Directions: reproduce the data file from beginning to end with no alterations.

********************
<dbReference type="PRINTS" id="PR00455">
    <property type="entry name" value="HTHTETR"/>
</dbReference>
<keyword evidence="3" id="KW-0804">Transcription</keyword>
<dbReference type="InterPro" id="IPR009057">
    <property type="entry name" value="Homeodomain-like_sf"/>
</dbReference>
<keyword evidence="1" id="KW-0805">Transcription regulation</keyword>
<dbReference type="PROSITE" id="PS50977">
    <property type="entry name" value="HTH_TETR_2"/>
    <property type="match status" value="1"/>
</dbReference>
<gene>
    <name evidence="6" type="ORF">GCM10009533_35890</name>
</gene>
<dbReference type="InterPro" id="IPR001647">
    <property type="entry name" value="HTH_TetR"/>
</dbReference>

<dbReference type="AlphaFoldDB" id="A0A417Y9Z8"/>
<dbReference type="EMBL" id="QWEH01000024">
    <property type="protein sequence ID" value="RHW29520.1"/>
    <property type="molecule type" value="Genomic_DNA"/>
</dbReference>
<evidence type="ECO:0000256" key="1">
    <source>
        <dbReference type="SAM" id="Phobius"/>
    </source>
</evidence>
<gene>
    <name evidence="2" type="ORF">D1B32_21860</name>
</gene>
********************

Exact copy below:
<dbReference type="PRINTS" id="PR00455">
    <property type="entry name" value="HTHTETR"/>
</dbReference>
<keyword evidence="3" id="KW-0804">Transcription</keyword>
<dbReference type="InterPro" id="IPR009057">
    <property type="entry name" value="Homeodomain-like_sf"/>
</dbReference>
<keyword evidence="1" id="KW-0805">Transcription regulation</keyword>
<dbReference type="PROSITE" id="PS50977">
    <property type="entry name" value="HTH_TETR_2"/>
    <property type="match status" value="1"/>
</dbReference>
<gene>
    <name evidence="6" type="ORF">GCM10009533_35890</name>
</gene>
<dbReference type="InterPro" id="IPR001647">
    <property type="entry name" value="HTH_TetR"/>
</dbReference>

<dbReference type="AlphaFoldDB" id="A0A417Y9Z8"/>
<dbReference type="EMBL" id="QWEH01000024">
    <property type="protein sequence ID" value="RHW29520.1"/>
    <property type="molecule type" value="Genomic_DNA"/>
</dbReference>
<evidence type="ECO:0000256" key="1">
    <source>
        <dbReference type="SAM" id="Phobius"/>
    </source>
</evidence>
<gene>
    <name evidence="2" type="ORF">D1B32_21860</name>
</gene>